If you are someone who experiences dissociation as a “zoned out” type of feeling, the first thing you want to do is to determine under what circumstances the dissociation happens or gets worse.  Start journaling about what you were doing, where you were, what was going on around you and how you were feeling when you had the dissociative episode.  There can be a lot of information in understanding when it happens.  When you gather that information, then you can decide what tools to use.  If it happens in situations where it is loud and chaotic, you might try some noise canceling headphones.  Try staying on the outskirts of crowds when possible, so you don’t feel like the noise and chaos is coming at you from every direction.  It can also be helpful to remind yourself that you are safe, and even though it might be an uncomfortable situation, it’s not dangerous.

            Grounding techniques like muscle tensing and relaxing can help you come back from a “floaty” place.  Tighten your jaw and relax it, bring your shoulders up as high as you can and then relax them, push your feet into the ground and then relax.  When you can bring your attention to your body it can help bring your mind back. 

            Playing around with your breath can also help bring your mind back to the present.  Try holding your breath for 5 seconds and then let out a deep exhale.  Try breathing faster than you normally would, and then gradually slow your breath down.  Try inhaling to a count of 6, and then exhaling to a count of 6.  Experiment with different techniques and see what works for you.

            If you experience dissociative identity disorder, then your tools will be different than those described above.  Having lots of different voices all living together in one body can be overwhelming, confusing, and unsettling.  Depending on the level of communication and cooperation between parts, it can also be a logistical nightmare at times.   

            System communication can help with day-to-day life.  Find a way that parts can communicate with each other – often a journal can help with that.  Have a place where everyone can write their thoughts and feelings, and anything they need to communicate with the rest of the system. It can also be helpful to write things down to share with your therapist.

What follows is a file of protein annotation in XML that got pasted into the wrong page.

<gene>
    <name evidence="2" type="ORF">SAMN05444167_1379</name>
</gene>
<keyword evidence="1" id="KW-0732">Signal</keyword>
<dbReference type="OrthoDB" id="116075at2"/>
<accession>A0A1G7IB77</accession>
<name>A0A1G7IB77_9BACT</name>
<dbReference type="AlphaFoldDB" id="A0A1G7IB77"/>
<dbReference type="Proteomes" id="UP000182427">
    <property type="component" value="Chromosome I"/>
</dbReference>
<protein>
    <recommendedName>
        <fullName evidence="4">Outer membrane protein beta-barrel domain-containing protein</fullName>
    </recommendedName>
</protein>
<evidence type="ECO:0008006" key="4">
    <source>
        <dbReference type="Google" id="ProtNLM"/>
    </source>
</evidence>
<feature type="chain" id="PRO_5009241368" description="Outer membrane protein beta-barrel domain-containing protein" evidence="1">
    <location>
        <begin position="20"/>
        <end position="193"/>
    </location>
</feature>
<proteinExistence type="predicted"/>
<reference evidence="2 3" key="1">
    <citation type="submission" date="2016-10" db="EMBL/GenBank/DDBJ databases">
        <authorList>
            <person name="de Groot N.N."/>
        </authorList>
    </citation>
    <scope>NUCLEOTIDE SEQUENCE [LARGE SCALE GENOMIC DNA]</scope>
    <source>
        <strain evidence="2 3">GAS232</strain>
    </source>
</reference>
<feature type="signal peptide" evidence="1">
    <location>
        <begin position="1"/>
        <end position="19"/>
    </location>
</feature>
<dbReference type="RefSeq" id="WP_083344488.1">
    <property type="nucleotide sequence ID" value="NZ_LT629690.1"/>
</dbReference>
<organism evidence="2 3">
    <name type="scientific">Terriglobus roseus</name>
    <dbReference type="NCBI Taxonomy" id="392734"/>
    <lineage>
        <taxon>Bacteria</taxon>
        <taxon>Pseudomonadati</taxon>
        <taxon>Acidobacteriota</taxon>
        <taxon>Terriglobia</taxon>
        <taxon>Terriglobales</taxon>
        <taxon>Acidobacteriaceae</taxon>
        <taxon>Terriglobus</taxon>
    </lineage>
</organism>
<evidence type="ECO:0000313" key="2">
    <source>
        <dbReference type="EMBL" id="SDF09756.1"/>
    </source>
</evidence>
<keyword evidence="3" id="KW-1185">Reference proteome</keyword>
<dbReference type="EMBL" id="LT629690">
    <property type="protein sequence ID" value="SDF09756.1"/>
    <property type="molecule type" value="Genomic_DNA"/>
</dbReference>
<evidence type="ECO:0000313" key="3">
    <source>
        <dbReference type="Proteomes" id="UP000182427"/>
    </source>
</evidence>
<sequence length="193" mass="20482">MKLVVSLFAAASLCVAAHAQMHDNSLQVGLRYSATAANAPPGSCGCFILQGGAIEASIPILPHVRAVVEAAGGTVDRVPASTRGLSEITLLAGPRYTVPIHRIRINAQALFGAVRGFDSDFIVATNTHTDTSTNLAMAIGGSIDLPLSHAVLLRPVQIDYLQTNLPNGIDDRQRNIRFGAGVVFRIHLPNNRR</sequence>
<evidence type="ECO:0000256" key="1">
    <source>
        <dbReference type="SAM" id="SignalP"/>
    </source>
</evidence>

Another way to make day-to-day life a little easier is to make agreements between parts.  For example, if you have some young parts who show up at inopportune times, make an agreement with them that if they will let you handle the adult things you need to do, then you will take them to get ice cream, or something like that.  Let them know you won’t forget about them, and you will give them time, but they also need to let you have some time to do the things you need to do.

No matter where you fall on the dissociation spectrum, professional help can be an important part of your healing toolbox.  You are unique, and your healing journey will be unique.  The ideas above have helped many of my clients over the years, but they are only suggestions.  Take the suggestions and mold them into a custom strategy that works for you.

After years of working with people dealing with dissociation, I created a journal to help with communication and cooperation among parts.  If that is something that might be helpful for you, here is the link: